14 Denture Lining Materials

Chapter 14

Denture Lining Materials

14.1 Introduction

Denture lining materials are of several types and are used for a variety of reasons. Occasionally, the fitting surface of an acrylic denture needs replacement in order to improve the fit of the denture. In this case, there are two options. Either the whole of the denture base can be replaced with fresh heat curing acrylic resin, or a lining of a self-curing resin may be applied to the fitting surface of the existing base.

Sometimes it is necessary to apply a very soft material to the fitting surface of a denture in order to act as a ‘cushion’ which will enable traumatized soft tissues to recover before recording an impression for a new denture.

Some patients are unable to tolerate a ‘hard’ denture base and must be provided with a ‘permanent’ soft cushion on the fitting surface of the denture.

The materials which satisfy the various requirements listed above can be classified into three groups:

(1) Hard reline materials;
(2) Tissue conditioners;
(3) Soft lining materials.

14.2 Hard reline materials

The materials discussed in this section are those products which are used to provide a chairside reline to the denture. The method should be distinguished from laboratory relining and rebasing techniques which involve replacing most of the denture base resin with fresh, heat cured polymer.

Composition: The materials are generally supplied as a powder and liquid which are mixed together. Table 14.1 gives the composition of the two types of material in common use. The major difference between the two types is that the liquid in the type 1 material contains methylmethacrylate monomer, whilst the liquid of the type 2 material contains butylmethacrylate monomer. Both type 1 and type 2 materials may be classified as autopolymerizing resins and will readily polymerise at room temperature or mouth temperature.

Manipulation: The normal procedure is to ‘relieve’ the fitting surface of the denture by grinding away some of the hard acrylic denture base. The powder and liquid of the hard reline material are then mixed in the recommended proportions to give a fluid mix of material. This is applied to the fitting surface of the denture which is seated in the patient’s mouth whilst still fluid. The reline procedure must be undertaken using a ‘closed mouth’ technique in which the patient’s denture or dentures are inserted into the mouth and the patient is then asked to close into gentle contact. Care needs to be taken to ensure that the dentures maintain an appropriate relationship to the underlying alveolar ridge. Both of these steps are designed to prevent major positional or occlusal errors being produced in the relined dentures. The reline material soon becomes rubbery and the impression of the patient’s soft tissues is recorded. The denture is then removed from the patient’s mouth and allowed to bench cure. Setting may be accelerated by placing the denture in warm water or using a combination of warm water and pressure in an appropriately designed pressure vessel. The materials are not allowed to remain in the patient’s mouth throughout setting since the exothermic heat of reaction may cause an unbearably high temperature rise. The relined denture is normally ready for trimming and polishing within 30 minutes.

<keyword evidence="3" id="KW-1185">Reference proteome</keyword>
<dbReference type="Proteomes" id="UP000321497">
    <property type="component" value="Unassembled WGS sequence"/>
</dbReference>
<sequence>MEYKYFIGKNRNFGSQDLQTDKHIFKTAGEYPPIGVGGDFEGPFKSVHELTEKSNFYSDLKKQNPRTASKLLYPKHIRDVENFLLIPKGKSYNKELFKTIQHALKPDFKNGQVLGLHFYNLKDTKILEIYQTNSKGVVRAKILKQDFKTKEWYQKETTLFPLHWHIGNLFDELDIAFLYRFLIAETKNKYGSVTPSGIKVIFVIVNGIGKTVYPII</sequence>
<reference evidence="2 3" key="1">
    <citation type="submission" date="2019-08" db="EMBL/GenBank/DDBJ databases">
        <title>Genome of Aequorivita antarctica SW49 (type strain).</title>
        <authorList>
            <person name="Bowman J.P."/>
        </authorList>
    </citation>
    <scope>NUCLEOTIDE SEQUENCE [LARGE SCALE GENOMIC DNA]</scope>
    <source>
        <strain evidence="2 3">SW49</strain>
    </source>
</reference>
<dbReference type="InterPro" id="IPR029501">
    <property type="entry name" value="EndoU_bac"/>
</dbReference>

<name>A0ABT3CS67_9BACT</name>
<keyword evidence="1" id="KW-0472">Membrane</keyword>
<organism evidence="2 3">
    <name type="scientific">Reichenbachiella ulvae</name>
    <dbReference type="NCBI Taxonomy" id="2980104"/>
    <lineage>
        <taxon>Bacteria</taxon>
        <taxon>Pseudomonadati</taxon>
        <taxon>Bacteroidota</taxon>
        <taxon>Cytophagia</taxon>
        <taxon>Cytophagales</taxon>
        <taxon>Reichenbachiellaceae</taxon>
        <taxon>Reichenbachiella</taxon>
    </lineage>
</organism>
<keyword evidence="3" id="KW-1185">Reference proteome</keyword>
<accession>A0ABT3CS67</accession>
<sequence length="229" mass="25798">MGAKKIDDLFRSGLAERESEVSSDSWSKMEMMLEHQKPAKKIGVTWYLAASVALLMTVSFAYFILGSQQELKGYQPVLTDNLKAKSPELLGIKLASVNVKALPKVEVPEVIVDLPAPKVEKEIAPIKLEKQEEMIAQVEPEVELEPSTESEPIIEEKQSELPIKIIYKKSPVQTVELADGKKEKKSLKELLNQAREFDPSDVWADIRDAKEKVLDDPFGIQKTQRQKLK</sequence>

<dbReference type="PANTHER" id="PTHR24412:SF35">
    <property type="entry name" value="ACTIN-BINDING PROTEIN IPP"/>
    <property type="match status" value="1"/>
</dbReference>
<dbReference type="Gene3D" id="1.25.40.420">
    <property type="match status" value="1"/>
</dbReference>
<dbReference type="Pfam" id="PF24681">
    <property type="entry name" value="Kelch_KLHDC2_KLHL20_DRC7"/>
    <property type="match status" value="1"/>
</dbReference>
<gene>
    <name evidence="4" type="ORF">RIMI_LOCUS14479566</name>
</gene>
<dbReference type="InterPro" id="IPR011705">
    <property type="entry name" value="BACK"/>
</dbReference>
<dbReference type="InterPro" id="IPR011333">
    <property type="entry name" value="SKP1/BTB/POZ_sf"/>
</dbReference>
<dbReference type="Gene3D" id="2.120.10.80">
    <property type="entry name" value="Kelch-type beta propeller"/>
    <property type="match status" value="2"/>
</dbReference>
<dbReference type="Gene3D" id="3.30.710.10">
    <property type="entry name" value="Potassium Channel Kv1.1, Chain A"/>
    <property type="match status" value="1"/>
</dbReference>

Table 14.1 Composition of typical hard reline materials.

Type 1 Powder
Polymer beads Polymethylmethacrylate
Initiator Benzoyl peroxide
Monomer Methylmethacrylate
Plasticizer Di-n-butylphthalate
Chemical activator Tertiary amine
Type 2 Powder
Polymer beads Polyethylmethacrylate
Initiator Benzoyl peroxide
or isobutylmethacrylate
or some other higher methacrylate monomer
Cross-linking agent Di-methacrylate
Chemical activator Tertiary amine

Properties: The major disadvantage of the type 1 materials is that they involve direct contact between the oral soft tissues and a fluid mixture of reline material containing methylmethacrylate monomer. The latter material is known to be irritant and may also sensitize patients who may then suffer allergic responses in the future. The advice offered by some manufacturers, to smear the soft tissues with petroleum jelly prior to recording the impression, is probably inadequate.

The type 2 materials contain butylmethacrylate monomer in the liquid component. This is known to be a far less irritant substance than methylmethacrylate.

Both type 1 and type 2 materials have low values of glass transition temperature (Tg). The reasons for this are the presence of plasticizer in type 1 materials and the use of higher methacrylates (ethyl and butyl) in the type 2 materials. This may lead to increased dimensional instability in the relined denture, particularly if the existing hard base has been significantly relieved in order to accommodate the lining.